That was a two-year process. If you click to the next slide you’ll see what emerges as part of a yin yang and it’s the living landscape. Why do we say living landscape instead of saying forests or land? We say living landscape because to us, it was about reclaiming the human life and the human component in the landscape. This landscape is shared by all species including humans and we wanted to make a departure from what we consider conventional conservation, which takes humans out of the landscape. It takes the people out of the park and puts a fence around it claiming it as protected and pristine. We wanted us to reclaim our place in the ecosystem. Moving to the next slide, the other part of the yin yang is the living seascape. And, clicking again, in the middle of the yin yang is nature, the unfolding of nature, culture, and economy and that to us is a natural progression. The root of the word economy is ekos, which is home and nomos, which are governance, the laws of and the management of the home. So the economy is really the management, the governance of home. 

Opening up from there, the focal areas of concern are first, food, agriculture, and fisheries, second energy, infrastructure, and waste, third forests, water and soil. Lastly, we have livelihood, tourism and enterprise. Those are the four focal areas. 

It doesn’t mean that over 25 years, which is the timeline of Forever Sabah, we are only focused on these four things. It means that in this first wave over the first five years, these are the focal areas. They may roll in to the next wave, we may add another focal area but that will be emergent over time.

Gina: I see that Sabah is working towards producing 100% certified sustainable palm oil (‘CSPO’) by 2025.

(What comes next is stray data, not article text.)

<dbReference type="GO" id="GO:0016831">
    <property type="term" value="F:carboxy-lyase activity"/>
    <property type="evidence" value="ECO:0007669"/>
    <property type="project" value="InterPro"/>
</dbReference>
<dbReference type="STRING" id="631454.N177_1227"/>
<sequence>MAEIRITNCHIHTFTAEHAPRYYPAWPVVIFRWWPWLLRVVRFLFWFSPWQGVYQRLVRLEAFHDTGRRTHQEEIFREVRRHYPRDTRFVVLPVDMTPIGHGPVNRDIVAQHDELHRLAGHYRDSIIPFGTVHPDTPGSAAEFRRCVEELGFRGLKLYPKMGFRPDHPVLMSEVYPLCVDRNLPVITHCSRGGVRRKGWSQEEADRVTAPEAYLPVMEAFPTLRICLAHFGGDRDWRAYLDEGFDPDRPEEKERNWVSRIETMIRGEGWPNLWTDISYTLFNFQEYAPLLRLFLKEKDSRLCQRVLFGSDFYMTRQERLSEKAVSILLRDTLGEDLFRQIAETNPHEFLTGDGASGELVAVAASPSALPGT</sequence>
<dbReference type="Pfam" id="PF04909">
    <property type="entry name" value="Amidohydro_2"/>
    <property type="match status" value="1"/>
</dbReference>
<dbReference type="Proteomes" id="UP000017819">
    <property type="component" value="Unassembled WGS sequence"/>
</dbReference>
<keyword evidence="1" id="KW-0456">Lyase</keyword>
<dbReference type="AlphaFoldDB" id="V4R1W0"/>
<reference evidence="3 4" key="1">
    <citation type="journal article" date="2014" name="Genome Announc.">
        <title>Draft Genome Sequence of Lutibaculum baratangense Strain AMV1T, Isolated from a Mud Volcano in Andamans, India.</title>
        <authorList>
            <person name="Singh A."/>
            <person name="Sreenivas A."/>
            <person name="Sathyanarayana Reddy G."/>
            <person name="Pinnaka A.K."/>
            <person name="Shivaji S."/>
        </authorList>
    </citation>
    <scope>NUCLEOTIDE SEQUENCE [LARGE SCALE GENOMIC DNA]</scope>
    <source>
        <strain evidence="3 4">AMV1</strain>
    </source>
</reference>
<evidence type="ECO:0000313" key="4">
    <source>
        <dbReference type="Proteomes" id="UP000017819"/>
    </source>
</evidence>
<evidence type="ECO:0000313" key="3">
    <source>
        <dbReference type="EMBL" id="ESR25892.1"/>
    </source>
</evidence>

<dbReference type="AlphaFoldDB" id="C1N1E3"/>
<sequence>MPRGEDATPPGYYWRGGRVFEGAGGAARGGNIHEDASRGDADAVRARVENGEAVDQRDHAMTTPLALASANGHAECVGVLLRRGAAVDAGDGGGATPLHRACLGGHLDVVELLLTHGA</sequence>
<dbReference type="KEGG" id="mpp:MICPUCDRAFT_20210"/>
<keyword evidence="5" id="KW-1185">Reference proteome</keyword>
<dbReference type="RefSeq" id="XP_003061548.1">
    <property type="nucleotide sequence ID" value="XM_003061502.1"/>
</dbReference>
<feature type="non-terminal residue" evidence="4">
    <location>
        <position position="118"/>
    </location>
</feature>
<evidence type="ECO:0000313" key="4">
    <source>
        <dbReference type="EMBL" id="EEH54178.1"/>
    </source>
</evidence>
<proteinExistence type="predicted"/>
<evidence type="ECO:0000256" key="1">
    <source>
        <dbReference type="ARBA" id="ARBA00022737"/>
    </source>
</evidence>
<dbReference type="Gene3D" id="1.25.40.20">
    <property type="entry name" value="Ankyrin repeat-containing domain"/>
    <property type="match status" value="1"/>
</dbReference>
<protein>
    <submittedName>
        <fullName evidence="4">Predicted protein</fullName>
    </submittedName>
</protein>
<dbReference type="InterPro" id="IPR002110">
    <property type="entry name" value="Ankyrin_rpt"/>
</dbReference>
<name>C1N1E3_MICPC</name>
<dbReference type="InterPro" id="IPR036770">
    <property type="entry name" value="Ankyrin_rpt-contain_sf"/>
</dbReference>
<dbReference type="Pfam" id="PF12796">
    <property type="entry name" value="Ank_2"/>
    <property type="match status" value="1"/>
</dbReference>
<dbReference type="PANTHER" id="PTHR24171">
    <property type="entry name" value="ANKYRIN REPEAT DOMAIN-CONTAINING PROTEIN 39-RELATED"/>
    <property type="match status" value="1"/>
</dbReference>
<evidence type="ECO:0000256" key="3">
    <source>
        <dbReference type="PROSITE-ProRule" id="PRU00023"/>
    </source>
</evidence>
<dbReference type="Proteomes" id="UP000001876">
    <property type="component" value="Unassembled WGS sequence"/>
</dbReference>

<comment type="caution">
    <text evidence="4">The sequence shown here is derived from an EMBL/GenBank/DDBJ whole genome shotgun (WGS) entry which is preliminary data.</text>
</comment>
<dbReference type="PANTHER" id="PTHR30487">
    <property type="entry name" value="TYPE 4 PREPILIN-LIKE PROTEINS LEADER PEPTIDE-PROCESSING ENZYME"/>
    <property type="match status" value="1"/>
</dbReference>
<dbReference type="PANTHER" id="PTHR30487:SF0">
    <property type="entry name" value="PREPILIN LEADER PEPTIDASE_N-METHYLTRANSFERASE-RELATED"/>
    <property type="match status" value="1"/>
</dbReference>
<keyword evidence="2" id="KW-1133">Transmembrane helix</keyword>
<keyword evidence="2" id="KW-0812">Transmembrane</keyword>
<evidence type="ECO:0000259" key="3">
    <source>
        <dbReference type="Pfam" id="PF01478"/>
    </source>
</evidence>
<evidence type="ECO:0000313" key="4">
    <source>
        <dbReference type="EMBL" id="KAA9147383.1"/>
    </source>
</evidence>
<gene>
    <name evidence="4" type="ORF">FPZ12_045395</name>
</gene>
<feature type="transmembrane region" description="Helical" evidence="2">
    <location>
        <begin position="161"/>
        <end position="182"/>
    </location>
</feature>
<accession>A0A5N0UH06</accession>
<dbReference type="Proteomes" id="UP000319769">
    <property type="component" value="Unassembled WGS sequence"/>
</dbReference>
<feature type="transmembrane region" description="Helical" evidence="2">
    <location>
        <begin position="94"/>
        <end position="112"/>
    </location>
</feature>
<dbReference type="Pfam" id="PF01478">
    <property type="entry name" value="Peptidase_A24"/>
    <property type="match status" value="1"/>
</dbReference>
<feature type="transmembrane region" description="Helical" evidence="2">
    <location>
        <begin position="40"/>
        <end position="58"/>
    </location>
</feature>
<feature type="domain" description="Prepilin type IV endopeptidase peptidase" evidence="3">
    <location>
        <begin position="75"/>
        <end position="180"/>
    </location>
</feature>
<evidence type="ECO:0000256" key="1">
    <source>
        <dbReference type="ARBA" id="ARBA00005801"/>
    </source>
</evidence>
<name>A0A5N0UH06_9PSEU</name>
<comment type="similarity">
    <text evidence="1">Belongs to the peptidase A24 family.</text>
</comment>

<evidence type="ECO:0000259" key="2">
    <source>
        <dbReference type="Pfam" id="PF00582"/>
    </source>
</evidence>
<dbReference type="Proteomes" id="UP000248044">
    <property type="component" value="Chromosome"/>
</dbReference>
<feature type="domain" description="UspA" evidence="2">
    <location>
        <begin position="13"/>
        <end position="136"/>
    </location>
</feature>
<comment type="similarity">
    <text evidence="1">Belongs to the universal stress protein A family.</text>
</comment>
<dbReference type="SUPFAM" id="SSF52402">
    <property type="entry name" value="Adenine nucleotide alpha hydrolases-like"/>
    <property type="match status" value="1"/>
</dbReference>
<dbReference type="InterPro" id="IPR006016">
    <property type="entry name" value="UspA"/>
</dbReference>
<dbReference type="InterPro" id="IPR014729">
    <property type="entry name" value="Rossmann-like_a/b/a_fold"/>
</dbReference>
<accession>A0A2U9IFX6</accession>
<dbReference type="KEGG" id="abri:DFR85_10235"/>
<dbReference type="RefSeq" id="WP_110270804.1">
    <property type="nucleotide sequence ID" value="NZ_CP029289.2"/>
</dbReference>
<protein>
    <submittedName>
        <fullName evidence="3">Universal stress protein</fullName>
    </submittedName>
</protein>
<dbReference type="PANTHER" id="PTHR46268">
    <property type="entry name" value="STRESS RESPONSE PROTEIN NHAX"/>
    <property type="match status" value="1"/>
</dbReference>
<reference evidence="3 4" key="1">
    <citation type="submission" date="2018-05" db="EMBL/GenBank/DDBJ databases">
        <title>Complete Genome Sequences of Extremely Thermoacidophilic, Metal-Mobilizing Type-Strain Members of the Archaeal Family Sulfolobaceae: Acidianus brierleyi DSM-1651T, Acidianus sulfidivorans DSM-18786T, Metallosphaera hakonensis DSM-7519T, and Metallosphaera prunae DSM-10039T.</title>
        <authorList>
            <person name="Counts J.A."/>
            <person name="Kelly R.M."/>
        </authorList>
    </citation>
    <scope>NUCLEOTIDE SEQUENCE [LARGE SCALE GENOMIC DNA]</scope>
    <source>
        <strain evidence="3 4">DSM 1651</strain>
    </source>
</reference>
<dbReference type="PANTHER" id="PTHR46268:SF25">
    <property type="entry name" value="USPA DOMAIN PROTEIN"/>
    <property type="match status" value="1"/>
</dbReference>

Cynthia:  Yes, that was a policy that we were part of initiating. Sabah produces 12% of the global supply of palm oil, which is a large amount for a small state with a lot to lose. You may ask: ‘What does certification mean? Why is that good?’ To get to a certified product, it means we have to get our house in order.  This includes free and informed consent for local communities, high conservation value forests, high carbon stock in forests. We have to look at land legalities. We have to stop burning land to open oil palm. We have to look at smallholder livelihoods. So across the board, using the certification standard as a means to get our house in order is really what it’s about for us. It means we can’t lose more forests, it means we can’t degrade our watersheds, no more exploitation of labour. CSPO is government mandated, thus private sector, civil society, science, smallholder communities are all a part of it. 

Gina: Your approach differs from traditional conservation in that you reintegrate the human back into conservation?

Cynthia: Yes.  A long time ago I had a conversation with someone from Shell International and they asked me: ‘How do you think conservation is sustainable and how do you think you’re able to scale up your impact if what you’re getting is effectively crumbs off of the corporate table?’ If you look at traditional philanthropy, donors have their business and then they have their philanthropic arm.  If conservation activists are not at the table, if conservation is underneath the table fighting for the crumbs, which I believe is the case, is this an effective model? Do we want to be fighting for the crumbs under the table or do we want to be at the table? For me, from that time, it became really necessary to be at the table.